"This is our generation's moment to save future generations from global catastrophe by creating a market for clean-burning fuels that can stop the dangerous transformation of our climate."

The irony is that a portion of Carter's prophecy came to pass during his administration, and led to his eventual defeat at the hands of Ronald Reagan.  Thanks to his tax and fiscal policies -- not conflicts over energy -- inflation soared, productivity took a hit and unemployment spiraled up.  It was the stuff of the "Misery Index."   

Carter's prediction that dwindling resources and rising consumption would lead to collapse never came to pass, as anyone living can testify.  But here's what skeptical Americans heard from Carter on that long-ago April night:

"World consumption of oil is still going up.  If it were possible to keep it rising during the 1970s and 1980s by 5 percent a year as it has in the past, we could use up all the proven reserves of oil in the entire world by the end of the next decade."

Energy demand has, in fact, continued to climb since Carter's presidency, but so has energy production -- domestically and globally.  Exploration, advances in technology, entrepreneurism and market forces have seen to that happy result.  And, not incidentally, President Reagan's policies unleashed an economic revival that was as good for the nation's energy sector as it was for other sectors of the economy. 

Lately, global demand for oil and gas has spiked, eating into supply and contributing to rising costs.  But today, as we know, there is no foreseeable shortage of oil, gas or coal.  There is some shortage in technological prowess in converting oil shale and coal to petrol, or, at least, to do so cost-effectively.  The real shortages have been in foresight and political will.  The lack of development of nuclear power is a prime example.  Years of relatively cheap energy made voters complacent and made obstructionism by liberals and environmentalists easy.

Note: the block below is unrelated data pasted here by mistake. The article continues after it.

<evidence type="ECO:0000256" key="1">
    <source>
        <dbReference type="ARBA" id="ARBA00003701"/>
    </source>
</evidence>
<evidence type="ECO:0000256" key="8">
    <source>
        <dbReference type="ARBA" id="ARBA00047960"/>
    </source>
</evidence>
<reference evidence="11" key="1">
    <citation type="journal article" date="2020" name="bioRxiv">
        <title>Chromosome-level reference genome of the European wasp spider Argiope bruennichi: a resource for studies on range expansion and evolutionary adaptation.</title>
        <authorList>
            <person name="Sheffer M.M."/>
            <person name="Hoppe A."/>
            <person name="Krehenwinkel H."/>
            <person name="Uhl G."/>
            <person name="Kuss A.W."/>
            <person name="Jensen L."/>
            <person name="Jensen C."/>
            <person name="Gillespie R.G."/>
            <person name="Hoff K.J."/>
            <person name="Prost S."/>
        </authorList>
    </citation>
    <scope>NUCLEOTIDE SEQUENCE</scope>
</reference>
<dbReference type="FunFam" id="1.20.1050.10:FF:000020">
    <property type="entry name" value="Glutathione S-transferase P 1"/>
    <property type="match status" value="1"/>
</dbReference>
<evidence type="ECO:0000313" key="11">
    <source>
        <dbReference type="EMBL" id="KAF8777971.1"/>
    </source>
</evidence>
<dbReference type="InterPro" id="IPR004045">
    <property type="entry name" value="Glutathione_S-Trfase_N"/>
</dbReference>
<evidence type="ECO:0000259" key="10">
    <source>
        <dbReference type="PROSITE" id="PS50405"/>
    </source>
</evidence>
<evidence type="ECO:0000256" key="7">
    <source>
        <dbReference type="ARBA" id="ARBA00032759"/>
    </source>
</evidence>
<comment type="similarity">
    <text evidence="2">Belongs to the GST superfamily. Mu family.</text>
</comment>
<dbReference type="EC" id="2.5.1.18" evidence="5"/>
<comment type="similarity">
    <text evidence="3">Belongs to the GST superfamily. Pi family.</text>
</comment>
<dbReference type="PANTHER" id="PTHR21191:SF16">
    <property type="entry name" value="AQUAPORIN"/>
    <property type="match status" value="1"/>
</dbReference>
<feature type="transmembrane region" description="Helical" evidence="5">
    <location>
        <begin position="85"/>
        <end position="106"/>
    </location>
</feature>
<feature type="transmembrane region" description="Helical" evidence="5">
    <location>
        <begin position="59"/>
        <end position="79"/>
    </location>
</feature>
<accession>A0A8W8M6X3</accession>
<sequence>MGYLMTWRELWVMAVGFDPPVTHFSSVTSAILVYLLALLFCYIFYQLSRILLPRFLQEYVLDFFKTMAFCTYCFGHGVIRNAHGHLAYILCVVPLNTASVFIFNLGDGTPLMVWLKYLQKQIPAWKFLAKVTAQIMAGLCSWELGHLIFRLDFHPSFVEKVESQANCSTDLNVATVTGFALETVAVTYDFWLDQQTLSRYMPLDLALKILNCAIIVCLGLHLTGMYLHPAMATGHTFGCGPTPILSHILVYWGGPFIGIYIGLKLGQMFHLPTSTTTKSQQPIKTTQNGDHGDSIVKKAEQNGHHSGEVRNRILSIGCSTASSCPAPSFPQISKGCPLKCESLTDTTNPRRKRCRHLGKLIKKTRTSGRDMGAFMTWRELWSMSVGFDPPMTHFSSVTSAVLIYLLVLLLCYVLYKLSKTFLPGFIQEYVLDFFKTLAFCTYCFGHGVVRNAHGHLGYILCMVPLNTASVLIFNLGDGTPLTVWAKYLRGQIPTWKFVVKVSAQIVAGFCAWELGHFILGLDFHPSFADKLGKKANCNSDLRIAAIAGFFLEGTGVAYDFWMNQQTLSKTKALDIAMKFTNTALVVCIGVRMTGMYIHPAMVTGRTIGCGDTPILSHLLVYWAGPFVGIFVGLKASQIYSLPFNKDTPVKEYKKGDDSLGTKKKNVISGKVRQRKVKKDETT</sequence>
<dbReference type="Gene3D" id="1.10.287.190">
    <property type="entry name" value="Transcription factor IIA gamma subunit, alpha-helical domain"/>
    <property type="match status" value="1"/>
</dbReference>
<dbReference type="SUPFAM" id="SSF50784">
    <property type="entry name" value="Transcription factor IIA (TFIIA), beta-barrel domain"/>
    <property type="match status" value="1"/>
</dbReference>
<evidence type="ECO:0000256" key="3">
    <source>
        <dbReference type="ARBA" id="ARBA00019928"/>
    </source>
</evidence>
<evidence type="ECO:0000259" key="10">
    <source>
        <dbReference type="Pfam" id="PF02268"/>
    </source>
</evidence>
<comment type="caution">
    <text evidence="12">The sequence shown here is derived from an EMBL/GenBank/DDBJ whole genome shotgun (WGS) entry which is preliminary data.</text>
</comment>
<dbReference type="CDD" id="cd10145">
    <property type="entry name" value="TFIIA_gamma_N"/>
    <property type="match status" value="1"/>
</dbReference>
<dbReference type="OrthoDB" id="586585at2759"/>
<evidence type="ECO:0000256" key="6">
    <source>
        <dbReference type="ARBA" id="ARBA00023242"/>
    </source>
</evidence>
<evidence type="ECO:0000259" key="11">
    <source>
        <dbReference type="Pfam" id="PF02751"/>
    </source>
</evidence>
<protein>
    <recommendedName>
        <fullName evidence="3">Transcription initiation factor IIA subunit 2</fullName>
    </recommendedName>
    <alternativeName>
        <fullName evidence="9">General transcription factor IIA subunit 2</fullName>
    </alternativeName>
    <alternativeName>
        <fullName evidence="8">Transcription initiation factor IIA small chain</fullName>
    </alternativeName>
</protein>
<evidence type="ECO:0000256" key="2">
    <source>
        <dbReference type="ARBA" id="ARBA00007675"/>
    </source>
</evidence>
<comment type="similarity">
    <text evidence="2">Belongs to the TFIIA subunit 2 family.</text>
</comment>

Americans have been the victims of their own success; yet, within that success lie the keys to meeting the nation's current and future energy challenges.  Those keys have nothing to do with treating oil and gas producers as predators; nor taxing consumption at confiscatory levels; nor relying on big government and centralized planning.  All of that was tried in the last century, to one degree or another, and failed.  Not surprisingly, it has to do with government clearing the way for the private sector.  Taxes need to be low and fair; regulations, sensible, not onerous or obstructive.  Laws should not serve as impediments to the smart development of energy resources on public lands.  The general rule should be: "Where government meddles, it muddles."                

The real curiosity is how Barack Obama and liberals generally have picked up on Jimmy Carter's woeful policies and failed predictions, as if the intervening twenty-seven years since Carter's term were but the slightest pause; or a blip to be overlooked.  Nothing, apparently, transpired in those years to teach or dissuade liberals.  They are purblind; true believers who will not be shaken from their course, no matter the hard facts or history's lessons. 

In economics, Jimmy Carter was the Herbert Hoover of the latter part of the twentieth century -- though one has to give Hoover his due: he never suffered a foreign policy debacle as Carter did.  The Iranian hostage crisis was that debacle, and, here again, it is instructive about Barack Obama.  Carter's naivety and belief in negotiating with the mullahs for the release of the hostages proved futile.  It was Reagan's election and the implied use of force that won the hostages' release.  What has Barack Obama learned from that episode?  Judging from his earlier and oft-stated desire to parlay with dictators, evidently nothing.

Obama and the Democrats may think that recycling is always a good thing. But some presidencies, like some waste, are too toxic for reuse by humans.

J.Robert Smith is the pseudonym of a businessman.